Lose weight, get fitter, eat better or resolve to be generally healthier are amongst the top new year resolutions, and, it will probably be no surprise to many of you that only about 30% of these make it past February.
Here, Bryn Kennard of Body Works, a leading fitness and wellness centre in St Julian’s, gives a low-down in layman’s terms of the ‘science’, as it were, behind why so many of us fail in our resolve. And how we can start afresh and on the right track now it’s February.
So where are we doing wrong?
Are we all completely devoid of any motivation to improve ourselves in a positive manner beyond the initial New Year drive or is it simply that we don’t really take our resolutions seriously because each year we simply fail to fulfil them? Why is it that so many of us give up on our fitness or slimming resolutions, especially, in light of the fact that there is so much information out there guiding us on how to do so?
For many who set out in the New Year to lead a healthier lifestyle or lose weight the approach that is generally adopted is centred on the premise of “eating less and exercising more”, a concept that has been around for a long time and the advice that seems to make perfect sense. What this concept basically states is that if we consume fewer calories (through eating) than we burn (through exercise) we will lose or be able to manage our weight. However, there’s good reason to believe that this approach not only doesn’t work, but that it can’t work. What a lot of people might not know is that eating less and exercising more triggers changes in the body designed to resist change.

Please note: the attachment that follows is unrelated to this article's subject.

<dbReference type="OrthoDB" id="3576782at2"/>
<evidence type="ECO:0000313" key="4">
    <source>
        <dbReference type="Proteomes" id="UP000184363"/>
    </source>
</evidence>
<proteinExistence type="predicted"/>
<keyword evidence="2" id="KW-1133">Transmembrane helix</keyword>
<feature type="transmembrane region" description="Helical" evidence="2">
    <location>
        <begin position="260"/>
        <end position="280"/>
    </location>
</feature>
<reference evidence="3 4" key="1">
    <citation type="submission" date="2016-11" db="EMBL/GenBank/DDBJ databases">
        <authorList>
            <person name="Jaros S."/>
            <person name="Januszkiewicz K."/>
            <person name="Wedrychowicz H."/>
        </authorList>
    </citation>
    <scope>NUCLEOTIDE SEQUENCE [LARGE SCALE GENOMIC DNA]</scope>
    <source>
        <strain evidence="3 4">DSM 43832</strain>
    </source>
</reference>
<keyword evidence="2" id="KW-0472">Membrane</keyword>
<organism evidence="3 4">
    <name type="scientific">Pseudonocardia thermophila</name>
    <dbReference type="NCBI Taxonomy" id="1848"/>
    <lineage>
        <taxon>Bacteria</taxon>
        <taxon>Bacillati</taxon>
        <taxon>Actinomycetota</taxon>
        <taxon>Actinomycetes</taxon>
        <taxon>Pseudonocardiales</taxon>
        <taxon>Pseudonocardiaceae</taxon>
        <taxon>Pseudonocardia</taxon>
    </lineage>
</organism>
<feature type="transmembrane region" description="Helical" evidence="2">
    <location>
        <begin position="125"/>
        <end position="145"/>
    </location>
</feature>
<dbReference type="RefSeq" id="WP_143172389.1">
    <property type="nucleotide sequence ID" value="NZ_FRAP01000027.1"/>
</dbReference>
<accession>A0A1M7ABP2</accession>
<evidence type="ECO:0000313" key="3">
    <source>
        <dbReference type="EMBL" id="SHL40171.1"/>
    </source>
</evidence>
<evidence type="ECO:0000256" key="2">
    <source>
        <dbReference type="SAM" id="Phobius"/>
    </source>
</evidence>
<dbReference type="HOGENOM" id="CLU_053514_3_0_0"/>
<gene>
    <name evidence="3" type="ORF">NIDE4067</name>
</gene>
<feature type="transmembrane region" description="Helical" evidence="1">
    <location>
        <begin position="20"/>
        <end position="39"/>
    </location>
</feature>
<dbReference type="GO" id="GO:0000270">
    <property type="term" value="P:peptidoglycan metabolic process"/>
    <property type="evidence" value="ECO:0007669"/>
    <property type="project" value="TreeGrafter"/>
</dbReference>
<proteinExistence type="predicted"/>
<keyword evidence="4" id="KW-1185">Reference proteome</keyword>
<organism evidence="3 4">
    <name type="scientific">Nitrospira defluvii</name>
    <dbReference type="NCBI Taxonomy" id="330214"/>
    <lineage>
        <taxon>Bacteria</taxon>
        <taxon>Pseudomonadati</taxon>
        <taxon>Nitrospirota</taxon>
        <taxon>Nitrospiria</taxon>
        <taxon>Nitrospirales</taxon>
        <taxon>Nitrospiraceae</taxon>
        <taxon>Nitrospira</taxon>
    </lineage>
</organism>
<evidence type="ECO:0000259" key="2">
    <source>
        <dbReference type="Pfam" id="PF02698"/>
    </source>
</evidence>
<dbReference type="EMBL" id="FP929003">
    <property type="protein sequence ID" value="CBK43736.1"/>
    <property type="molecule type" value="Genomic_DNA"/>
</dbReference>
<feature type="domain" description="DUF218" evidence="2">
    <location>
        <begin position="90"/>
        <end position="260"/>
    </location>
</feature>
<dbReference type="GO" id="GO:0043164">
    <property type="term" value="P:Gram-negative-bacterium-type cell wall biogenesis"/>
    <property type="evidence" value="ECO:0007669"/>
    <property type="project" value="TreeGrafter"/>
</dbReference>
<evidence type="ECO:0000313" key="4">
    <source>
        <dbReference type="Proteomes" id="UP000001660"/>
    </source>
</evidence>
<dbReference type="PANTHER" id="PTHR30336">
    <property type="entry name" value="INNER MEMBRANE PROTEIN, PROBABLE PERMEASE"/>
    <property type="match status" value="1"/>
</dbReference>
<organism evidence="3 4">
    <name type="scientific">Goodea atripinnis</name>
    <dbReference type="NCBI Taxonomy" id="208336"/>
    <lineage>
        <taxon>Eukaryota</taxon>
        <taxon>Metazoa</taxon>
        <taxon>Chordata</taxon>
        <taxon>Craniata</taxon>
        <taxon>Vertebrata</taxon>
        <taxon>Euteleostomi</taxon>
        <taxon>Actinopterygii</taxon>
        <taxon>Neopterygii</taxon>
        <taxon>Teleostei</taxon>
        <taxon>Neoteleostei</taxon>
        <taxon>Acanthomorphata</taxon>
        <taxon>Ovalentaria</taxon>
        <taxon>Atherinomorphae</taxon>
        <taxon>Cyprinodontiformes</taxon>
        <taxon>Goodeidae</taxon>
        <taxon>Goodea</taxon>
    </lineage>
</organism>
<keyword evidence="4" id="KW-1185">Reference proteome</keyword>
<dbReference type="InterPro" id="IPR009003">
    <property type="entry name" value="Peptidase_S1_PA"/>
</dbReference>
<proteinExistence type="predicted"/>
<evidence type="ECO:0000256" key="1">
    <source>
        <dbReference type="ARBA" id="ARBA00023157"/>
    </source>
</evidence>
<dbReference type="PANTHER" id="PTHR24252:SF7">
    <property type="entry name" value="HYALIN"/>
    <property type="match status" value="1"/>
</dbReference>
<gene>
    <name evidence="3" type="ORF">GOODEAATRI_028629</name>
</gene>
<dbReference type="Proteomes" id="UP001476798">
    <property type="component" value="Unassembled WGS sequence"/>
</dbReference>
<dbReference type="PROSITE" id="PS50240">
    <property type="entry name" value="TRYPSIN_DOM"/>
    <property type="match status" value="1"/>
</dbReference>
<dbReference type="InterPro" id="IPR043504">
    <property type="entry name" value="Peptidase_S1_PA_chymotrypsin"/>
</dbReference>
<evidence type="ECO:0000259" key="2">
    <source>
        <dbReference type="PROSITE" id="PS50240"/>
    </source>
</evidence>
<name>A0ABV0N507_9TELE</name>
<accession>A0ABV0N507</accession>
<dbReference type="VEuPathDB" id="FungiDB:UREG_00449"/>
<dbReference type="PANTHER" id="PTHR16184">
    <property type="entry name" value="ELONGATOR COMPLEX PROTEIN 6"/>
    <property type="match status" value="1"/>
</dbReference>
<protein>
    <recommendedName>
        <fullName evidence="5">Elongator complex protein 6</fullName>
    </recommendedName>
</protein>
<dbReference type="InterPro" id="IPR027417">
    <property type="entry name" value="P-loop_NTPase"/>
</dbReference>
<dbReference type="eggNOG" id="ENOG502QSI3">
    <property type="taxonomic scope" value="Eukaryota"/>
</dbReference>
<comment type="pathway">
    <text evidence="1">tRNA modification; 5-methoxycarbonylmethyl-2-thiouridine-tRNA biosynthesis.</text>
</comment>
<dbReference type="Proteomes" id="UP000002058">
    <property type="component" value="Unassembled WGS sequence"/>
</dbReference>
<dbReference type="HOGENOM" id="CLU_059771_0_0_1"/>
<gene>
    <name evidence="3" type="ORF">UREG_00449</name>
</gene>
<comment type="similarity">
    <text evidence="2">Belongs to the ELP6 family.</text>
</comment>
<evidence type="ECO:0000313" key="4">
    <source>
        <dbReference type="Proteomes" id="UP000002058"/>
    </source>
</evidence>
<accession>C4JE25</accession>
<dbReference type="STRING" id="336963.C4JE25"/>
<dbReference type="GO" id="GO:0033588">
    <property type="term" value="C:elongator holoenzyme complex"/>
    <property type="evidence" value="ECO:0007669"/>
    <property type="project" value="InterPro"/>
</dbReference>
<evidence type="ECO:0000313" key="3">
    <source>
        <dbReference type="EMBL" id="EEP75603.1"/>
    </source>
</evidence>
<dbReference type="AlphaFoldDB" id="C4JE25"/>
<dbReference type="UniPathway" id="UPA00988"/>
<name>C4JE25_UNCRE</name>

Experiments show that when people eat less, they tend to spontaneously move less too. One way, perhaps, to counter these effects is to step up one’s level of ‘aerobic’ activities such as walking or running. However, studies reveal that such measures are generally ineffective for the purposes of weight loss. Why? Well, as anyone who has ever exercised on a piece of gym equipment that counts calories will attest to, caloric ‘burn’ during aerobic activity is generally depressingly slow. Plus, we have the added complication that exercise can ‘work up an appetite’, and tends to drive us to want to eat more as a result.